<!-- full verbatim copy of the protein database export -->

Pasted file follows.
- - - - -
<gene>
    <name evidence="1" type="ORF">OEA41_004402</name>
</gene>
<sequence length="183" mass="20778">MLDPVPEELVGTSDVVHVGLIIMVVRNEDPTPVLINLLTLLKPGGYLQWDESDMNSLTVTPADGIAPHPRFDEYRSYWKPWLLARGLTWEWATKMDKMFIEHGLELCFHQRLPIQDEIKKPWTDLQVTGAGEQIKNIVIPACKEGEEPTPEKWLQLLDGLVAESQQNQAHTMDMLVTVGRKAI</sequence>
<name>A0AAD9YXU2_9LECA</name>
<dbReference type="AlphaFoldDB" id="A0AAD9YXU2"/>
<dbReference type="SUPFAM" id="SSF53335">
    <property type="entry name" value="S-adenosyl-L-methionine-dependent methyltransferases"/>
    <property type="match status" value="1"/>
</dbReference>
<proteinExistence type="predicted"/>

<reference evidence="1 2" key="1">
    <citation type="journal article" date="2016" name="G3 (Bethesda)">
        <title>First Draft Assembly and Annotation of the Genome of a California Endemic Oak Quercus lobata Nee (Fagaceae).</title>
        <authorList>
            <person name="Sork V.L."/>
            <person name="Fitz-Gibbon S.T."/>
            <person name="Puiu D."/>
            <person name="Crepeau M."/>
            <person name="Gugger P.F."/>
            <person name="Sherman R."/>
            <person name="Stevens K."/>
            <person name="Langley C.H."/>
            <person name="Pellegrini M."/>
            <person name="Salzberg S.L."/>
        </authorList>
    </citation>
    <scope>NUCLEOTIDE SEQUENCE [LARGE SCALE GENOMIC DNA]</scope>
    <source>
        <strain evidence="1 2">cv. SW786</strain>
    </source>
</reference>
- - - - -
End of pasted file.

<gene>
    <name evidence="1" type="ORF">OEA41_004402</name>
</gene>
<sequence length="183" mass="20778">MLDPVPEELVGTSDVVHVGLIIMVVRNEDPTPVLINLLTLLKPGGYLQWDESDMNSLTVTPADGIAPHPRFDEYRSYWKPWLLARGLTWEWATKMDKMFIEHGLELCFHQRLPIQDEIKKPWTDLQVTGAGEQIKNIVIPACKEGEEPTPEKWLQLLDGLVAESQQNQAHTMDMLVTVGRKAI</sequence>
<name>A0AAD9YXU2_9LECA</name>
<dbReference type="AlphaFoldDB" id="A0AAD9YXU2"/>
<dbReference type="SUPFAM" id="SSF53335">
    <property type="entry name" value="S-adenosyl-L-methionine-dependent methyltransferases"/>
    <property type="match status" value="1"/>
</dbReference>
<proteinExistence type="predicted"/>

<reference evidence="1 2" key="1">
    <citation type="journal article" date="2016" name="G3 (Bethesda)">
        <title>First Draft Assembly and Annotation of the Genome of a California Endemic Oak Quercus lobata Nee (Fagaceae).</title>
        <authorList>
            <person name="Sork V.L."/>
            <person name="Fitz-Gibbon S.T."/>
            <person name="Puiu D."/>
            <person name="Crepeau M."/>
            <person name="Gugger P.F."/>
            <person name="Sherman R."/>
            <person name="Stevens K."/>
            <person name="Langley C.H."/>
            <person name="Pellegrini M."/>
            <person name="Salzberg S.L."/>
        </authorList>
    </citation>
    <scope>NUCLEOTIDE SEQUENCE [LARGE SCALE GENOMIC DNA]</scope>
    <source>
        <strain evidence="1 2">cv. SW786</strain>
    </source>
</reference>